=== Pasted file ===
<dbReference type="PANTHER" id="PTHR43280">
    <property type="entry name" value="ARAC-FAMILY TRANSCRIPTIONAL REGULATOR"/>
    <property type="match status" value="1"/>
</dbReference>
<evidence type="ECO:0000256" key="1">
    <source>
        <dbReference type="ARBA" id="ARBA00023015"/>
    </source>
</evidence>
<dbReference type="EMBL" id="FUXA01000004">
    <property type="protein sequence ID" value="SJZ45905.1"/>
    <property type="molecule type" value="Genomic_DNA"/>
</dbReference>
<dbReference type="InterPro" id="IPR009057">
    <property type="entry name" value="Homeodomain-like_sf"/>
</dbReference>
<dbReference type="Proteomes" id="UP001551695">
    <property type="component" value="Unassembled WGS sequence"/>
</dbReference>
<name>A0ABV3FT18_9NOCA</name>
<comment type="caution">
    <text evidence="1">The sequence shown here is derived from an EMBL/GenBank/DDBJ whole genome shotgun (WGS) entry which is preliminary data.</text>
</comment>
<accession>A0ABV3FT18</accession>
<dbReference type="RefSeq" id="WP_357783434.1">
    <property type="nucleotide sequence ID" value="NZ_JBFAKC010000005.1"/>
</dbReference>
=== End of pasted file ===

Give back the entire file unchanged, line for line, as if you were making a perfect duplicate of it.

<dbReference type="PANTHER" id="PTHR43280">
    <property type="entry name" value="ARAC-FAMILY TRANSCRIPTIONAL REGULATOR"/>
    <property type="match status" value="1"/>
</dbReference>
<evidence type="ECO:0000256" key="1">
    <source>
        <dbReference type="ARBA" id="ARBA00023015"/>
    </source>
</evidence>
<dbReference type="EMBL" id="FUXA01000004">
    <property type="protein sequence ID" value="SJZ45905.1"/>
    <property type="molecule type" value="Genomic_DNA"/>
</dbReference>
<dbReference type="InterPro" id="IPR009057">
    <property type="entry name" value="Homeodomain-like_sf"/>
</dbReference>
<dbReference type="Proteomes" id="UP001551695">
    <property type="component" value="Unassembled WGS sequence"/>
</dbReference>
<name>A0ABV3FT18_9NOCA</name>
<comment type="caution">
    <text evidence="1">The sequence shown here is derived from an EMBL/GenBank/DDBJ whole genome shotgun (WGS) entry which is preliminary data.</text>
</comment>
<accession>A0ABV3FT18</accession>
<dbReference type="RefSeq" id="WP_357783434.1">
    <property type="nucleotide sequence ID" value="NZ_JBFAKC010000005.1"/>
</dbReference>